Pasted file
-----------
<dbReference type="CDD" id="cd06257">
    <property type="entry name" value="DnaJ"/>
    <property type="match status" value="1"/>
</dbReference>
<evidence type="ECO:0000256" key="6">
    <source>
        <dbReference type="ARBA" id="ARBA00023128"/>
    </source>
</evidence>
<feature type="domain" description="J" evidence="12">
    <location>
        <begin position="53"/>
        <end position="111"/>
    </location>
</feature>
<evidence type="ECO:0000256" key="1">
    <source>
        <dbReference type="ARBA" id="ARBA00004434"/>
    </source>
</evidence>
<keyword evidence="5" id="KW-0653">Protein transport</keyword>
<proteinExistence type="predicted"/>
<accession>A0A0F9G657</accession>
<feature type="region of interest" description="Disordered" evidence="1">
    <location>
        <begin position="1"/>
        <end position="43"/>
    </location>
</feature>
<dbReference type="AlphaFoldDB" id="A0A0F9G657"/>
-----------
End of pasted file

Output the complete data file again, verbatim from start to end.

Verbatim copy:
<dbReference type="CDD" id="cd06257">
    <property type="entry name" value="DnaJ"/>
    <property type="match status" value="1"/>
</dbReference>
<evidence type="ECO:0000256" key="6">
    <source>
        <dbReference type="ARBA" id="ARBA00023128"/>
    </source>
</evidence>
<feature type="domain" description="J" evidence="12">
    <location>
        <begin position="53"/>
        <end position="111"/>
    </location>
</feature>
<evidence type="ECO:0000256" key="1">
    <source>
        <dbReference type="ARBA" id="ARBA00004434"/>
    </source>
</evidence>
<keyword evidence="5" id="KW-0653">Protein transport</keyword>
<proteinExistence type="predicted"/>
<accession>A0A0F9G657</accession>
<feature type="region of interest" description="Disordered" evidence="1">
    <location>
        <begin position="1"/>
        <end position="43"/>
    </location>
</feature>
<dbReference type="AlphaFoldDB" id="A0A0F9G657"/>